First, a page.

After many years of trial and error, and a lot of time and sleepless nights spent under a starry sky, I can offer you my Astrophotography for Beginners guide. I’ve been out there and done all the hard work for you.
INTRODUCTION TO ASTROPHOTOGRAPHY FOR BEGINNERS
You see, when we first started touring and camping in the more remote regions of Australia, the night sky fascinated me. So, when my vocation changed to photography, there was no way that I wasn’t going to teach myself how to take photos of our celestial neighbours. We all have to start somewhere, and I was once an astrophotography beginner too!
The beauty of Astrophotography these days is that pretty much anyone with a camera can take a snap of the stars. And, with the advent of digital, it costs you nothing but time.
So read on for my “Astrophotography for Beginners” guide, and you too can be taking awesome photos of our magical night sky.
ASTROPHOTOGRAPHY EQUIPMENT FOR BEGINNERS
What’s awesome about digital photography, is that wide-field astrophotography is well within most people’s reach. Even an absolute beginner.
There are obviously a few basic pieces of equipment that you will need which we’ll address below. Most people who travel around Australia will already have a couple of these items in their kit bag.
Most DSLR or Mirrorless Cameras are more than capable of photographing the starry skies above. However, those that have a full-frame sensor and excellent low light capabilities will yield better results. I personally use a Canon 5D Mark IV for all of my photography.
A lot of the mirrorless cameras these days are also excellent at astrophotography such as the range from Sony.
At the end of the day, if you are just a beginner and starting out, the majority of cameras will yield a satisfactory result.
Unfortunately, photography is one of those ‘hobbies’ where you do get what you pay for.
The Milky Way is massive, so a lens with a wide field of view will allow you to capture it in all its glory. Something in the 14mm to 16mm focal range is ideal. The wider field of view will also allow us to use longer shutter speeds to gather more light.
While the standard kit lens will get you adequate results, upgrading to a faster lens with an aperture of f2.8 or faster will improve your results remarkably. My goto lens is the Samyang 14mm f2.8
Some may argue that a tripod is the most important piece of equipment in your astrophotography arsenal. I probably wouldn’t disagree. A sturdy tripod is essential due to the long exposure times associated with astrophotography. You need a solid platform, as most exposures will be in the 15 to 30 second range.
Don’t skimp on quality here, as a good tripod will serve you well and last a very long time. Just make sure it’s not too heavy that you don’t want to carry it! I’ve used a carbon fibre model from Manfrotto for longer than I care to remember.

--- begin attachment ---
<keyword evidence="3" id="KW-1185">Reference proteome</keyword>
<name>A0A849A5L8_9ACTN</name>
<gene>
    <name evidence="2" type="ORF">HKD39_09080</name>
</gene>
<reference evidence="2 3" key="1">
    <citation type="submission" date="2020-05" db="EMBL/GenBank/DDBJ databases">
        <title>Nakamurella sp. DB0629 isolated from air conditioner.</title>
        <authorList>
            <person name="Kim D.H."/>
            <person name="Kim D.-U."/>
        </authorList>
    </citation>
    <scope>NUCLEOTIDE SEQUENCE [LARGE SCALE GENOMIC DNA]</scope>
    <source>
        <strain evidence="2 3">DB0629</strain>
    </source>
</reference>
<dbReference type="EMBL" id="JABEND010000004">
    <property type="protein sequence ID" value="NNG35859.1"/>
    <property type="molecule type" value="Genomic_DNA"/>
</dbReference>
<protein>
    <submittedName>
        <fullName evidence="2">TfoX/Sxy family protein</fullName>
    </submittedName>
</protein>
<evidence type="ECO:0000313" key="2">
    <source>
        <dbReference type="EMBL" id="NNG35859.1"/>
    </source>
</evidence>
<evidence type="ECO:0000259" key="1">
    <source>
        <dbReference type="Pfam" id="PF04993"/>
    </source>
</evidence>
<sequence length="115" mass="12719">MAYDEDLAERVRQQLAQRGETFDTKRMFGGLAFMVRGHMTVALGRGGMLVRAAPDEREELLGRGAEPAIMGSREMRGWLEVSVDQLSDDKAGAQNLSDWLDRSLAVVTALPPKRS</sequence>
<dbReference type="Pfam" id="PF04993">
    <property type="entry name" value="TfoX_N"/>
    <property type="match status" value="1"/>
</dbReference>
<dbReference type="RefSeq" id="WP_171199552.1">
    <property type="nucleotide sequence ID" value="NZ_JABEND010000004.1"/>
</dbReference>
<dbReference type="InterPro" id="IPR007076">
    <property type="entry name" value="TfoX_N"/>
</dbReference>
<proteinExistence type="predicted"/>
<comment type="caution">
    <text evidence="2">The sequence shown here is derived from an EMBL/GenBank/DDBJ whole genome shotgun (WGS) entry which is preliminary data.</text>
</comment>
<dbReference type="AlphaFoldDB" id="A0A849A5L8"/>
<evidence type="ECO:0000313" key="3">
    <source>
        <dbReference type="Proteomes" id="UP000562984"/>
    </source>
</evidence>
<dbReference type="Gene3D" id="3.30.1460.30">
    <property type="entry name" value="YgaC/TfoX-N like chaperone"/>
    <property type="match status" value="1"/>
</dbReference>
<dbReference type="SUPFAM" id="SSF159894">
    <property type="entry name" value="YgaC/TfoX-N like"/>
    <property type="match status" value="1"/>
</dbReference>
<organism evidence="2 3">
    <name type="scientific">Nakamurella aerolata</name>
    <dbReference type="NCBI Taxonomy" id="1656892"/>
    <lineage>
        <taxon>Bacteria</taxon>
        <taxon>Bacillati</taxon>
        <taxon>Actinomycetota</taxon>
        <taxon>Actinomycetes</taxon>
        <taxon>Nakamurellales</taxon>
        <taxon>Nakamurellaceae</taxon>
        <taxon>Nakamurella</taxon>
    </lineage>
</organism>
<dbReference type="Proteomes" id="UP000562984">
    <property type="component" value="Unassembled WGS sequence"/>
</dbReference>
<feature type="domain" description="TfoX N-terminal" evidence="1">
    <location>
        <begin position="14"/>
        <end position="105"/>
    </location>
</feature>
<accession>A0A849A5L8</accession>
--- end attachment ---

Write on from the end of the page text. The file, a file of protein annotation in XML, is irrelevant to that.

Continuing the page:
It’s dark out there, so you’re going to need a torch. Better still, get a head torch! That way you will have both hands to work your camera and controls. LED Lenser and Petzl make a range of quality units. Get one with a rechargeable battery and a ‘red’ night mode so it doesn’t affect your night vision.
An intervalometer is just a fancy name for a remote control for your camera. It will allow you to trigger your camera without needing to touch it. This is particularly important to prevent vibration in the camera. An intervalometer will also allow you to make timelapse sequences and star trails.
Most cameras come with a built-in intervalometer these days, so it may pay to check before spending unnecessary money. Smartphone apps are now also available to control your camera too.
PLANNING YOUR ASTROPHOTOGRAPHY
When it comes to photographing the stars at night, planning is one of the most vital factors which will lead to a successful image being captured. If you haven’t been to a location before, try to visit it in the daytime first, as this saves a lot of time stumbling around in the dark.
USING YOUR SMARTPHONE
Knowing where the stars will be, at any given time, will also help you when planning your composition. This is where your trusty smartphone comes in handy. Apps like PhotoPills and TPE (The Photographer’s Ephemeris) are two of the best on the market, and not only provide you with sunrise/sunset times but also moon phase and the position of the Milky Way.
Finding that dark sky location also requires a fair bit of planning and research. I use the good old Google Maps and Google Earth for this. Unless you are lucky enough to live in a location with super dark night skies, you will probably need to take a drive out somewhere relatively remote in order to photograph the Milky Way.
This is a great opportunity to explore new places, so make the most of it and take your swag and camp out! Well, that’s what we do anyway!
BEST TIME TO SHOOT THE STARS
Once you find your location, plan on venturing there sometime between the last quarter and first quarter of the moon, ideally during the new moon. This is not a hard and fast rule, but the closer you are to the new moon, the more time you will have dark skies.